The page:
In QUIC, the packets are encrypted in a single manner, so that it does not result in the encrypted version of the data waiting for partial packets. This is not possible under TCP, because the encryptions are in a byte stream and the protocol stack is not aware of higher-layer boundaries within this stream. It can be negotiated by the layers on top, but QUIC, on the other hand, aims to do all of this in one handshake process only.
One concern about the transition from TCP to UDP is that TCP is widely adopted and many of the “middle-levels” in the internet world are tuned for TCP and rate-limit or even block UDP. Google carried out a lot of experiments to characterize this and found that only a few connections were blocked in this manner. This led to the use of a fallback-to-TCP system; Chromium’s network stack opens both a QUIC and traditional TCP connection at the same time, which allows it to fallback with zero latency.
QUIC forms the basis for HTTP 3 in general.
About HTTP 3 and how is it different from HTTP 2?
HTTP 3 is the more evolved version of the HTTP 2 protocol. This version would be like its predecessor in most ways but would differ over the fact that HTTP 3 would be done upon QUIC.
But before we proceed further on this, we should know about why we want to upgrade from HTTP 2 in the first place. The primary issue with HTTP 2 is the fact that in cases of slower networks where the packets gradually drop, and the network quality is degraded the single HTTP 2 connection slows down the entire process and hence blocking additional data transfer. In addition to this, protocol ossification was another problem in which the devices that are configured to only accept the TCP or UDP between client and servers would not allow any deviation like- protocol updates, new functionality implementation. Even the slightest of the change was rejected in a jiffy because the devices do not want to deal with them.
QUIC (Quick UDP Internet Connections) looks like a plausible solution to the intrinsic issue’s peculiar to HTTP 2 as it is very fast, secure and not prone to issues like ossification.
HTTP 3 is the next iteration of the conventional and trusted HTTP protocol family. No doubt it would be very similar to HTTP 2, but it also offers a few significant new features. One of the most substantial reasons for favoring HTTP 3 is the kind of impact it would have on the world of API’s and Internet of Things (IoT). The network latency, transmission errors with the packet loss is the primary reason for their inoperability in the real world.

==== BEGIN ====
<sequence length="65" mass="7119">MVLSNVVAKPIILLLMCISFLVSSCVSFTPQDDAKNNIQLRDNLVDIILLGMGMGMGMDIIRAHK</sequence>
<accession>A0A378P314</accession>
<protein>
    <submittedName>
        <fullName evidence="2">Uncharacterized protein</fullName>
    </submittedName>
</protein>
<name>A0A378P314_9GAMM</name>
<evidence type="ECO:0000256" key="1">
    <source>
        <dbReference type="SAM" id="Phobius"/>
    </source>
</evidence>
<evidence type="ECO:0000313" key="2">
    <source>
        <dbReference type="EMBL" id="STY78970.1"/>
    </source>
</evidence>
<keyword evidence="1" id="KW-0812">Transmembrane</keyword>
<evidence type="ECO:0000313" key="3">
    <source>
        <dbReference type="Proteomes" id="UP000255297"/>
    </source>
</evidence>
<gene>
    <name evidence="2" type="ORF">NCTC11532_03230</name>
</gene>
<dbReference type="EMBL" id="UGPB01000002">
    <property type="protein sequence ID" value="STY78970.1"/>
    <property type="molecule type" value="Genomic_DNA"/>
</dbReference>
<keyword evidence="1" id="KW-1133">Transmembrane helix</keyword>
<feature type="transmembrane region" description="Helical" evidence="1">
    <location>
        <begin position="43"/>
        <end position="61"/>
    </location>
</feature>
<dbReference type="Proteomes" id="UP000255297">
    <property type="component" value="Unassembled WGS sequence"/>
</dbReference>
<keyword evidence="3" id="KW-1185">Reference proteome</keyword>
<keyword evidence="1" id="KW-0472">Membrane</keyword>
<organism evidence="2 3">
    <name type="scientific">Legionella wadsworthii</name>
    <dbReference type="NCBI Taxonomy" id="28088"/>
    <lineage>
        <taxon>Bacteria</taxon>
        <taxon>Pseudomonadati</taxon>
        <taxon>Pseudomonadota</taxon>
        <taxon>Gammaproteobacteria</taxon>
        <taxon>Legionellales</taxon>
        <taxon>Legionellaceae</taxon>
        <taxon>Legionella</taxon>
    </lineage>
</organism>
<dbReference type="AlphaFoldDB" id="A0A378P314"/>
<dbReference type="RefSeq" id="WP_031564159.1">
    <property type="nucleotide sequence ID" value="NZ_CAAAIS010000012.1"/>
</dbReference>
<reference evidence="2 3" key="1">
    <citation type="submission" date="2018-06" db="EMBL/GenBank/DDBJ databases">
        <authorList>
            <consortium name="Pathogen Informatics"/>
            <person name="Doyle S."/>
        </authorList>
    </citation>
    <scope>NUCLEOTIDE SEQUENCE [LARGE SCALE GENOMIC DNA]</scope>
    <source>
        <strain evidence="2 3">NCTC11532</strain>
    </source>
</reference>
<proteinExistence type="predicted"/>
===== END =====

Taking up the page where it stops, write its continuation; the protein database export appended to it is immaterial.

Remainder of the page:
With the advent of HTTP 3, many of these issues would be nullified to a large extent which would provide an efficient and stable environment for them to function. Unfortunately, there aren’t any core function API’s available as of now like what we have for TCP. Also, to enable HTTP 3, some specific libraries and implementations are required. This might lead to the inflexibility in business and HTTP 3 implementation over QUIC.
- Both the protocols offer Server push mechanisms.
- They also offer multiplexing over a single connection via streams
- Prioritization is also done based on streams
- Both protocols make use of header compression, HPACK and QPACK are similar in design
|HTTP 3||HTTP 2|
|Based on QUIC – transport layer protocol which handles streams on its own||TCP oriented – which handles stream in the HTTP layer|
|Much quicker handshakes due to QUIC||Comparatively slower than HTTP 3 (TCP + TLS)|
|Does not exist in an insecure or unencrypted version||However, this version of the HTTP can be implemented and used without HTTPS|
|Has more reliable early data support due to the involvement of QUIC’s 0-RTT handshakes||While TCP Fast Open and TLS usually sends less data and often faces issues.|
|This is based on QUIC, so it needs a specific header response in the first place to inform the client about its negotiation||Can be negotiated directly in a TLS handshake|
Given the pros of HTTP 3, conceptually it looks more promising than HTTP 2, overruling its shortcoming of protocol ossification and the overall delayed transmission process in case of the networks with higher latency along with the added benefits it has for the API and IoT world.
However, the usage of proprietary libraries with a specific protocol can be quite risky and should be analyzed thoroughly against the benefits delivered to see if it is the best suited solution for that particular use case.
HTTP 3 support has been added as recently as 26 September 2019 to Google Chrome, Mozilla Firefox and Cloudflare. It would be too early to comment upon the sustainability of this protocol version as of now. Will this be the protocol of the future for the Cyber world or another architecture improvement?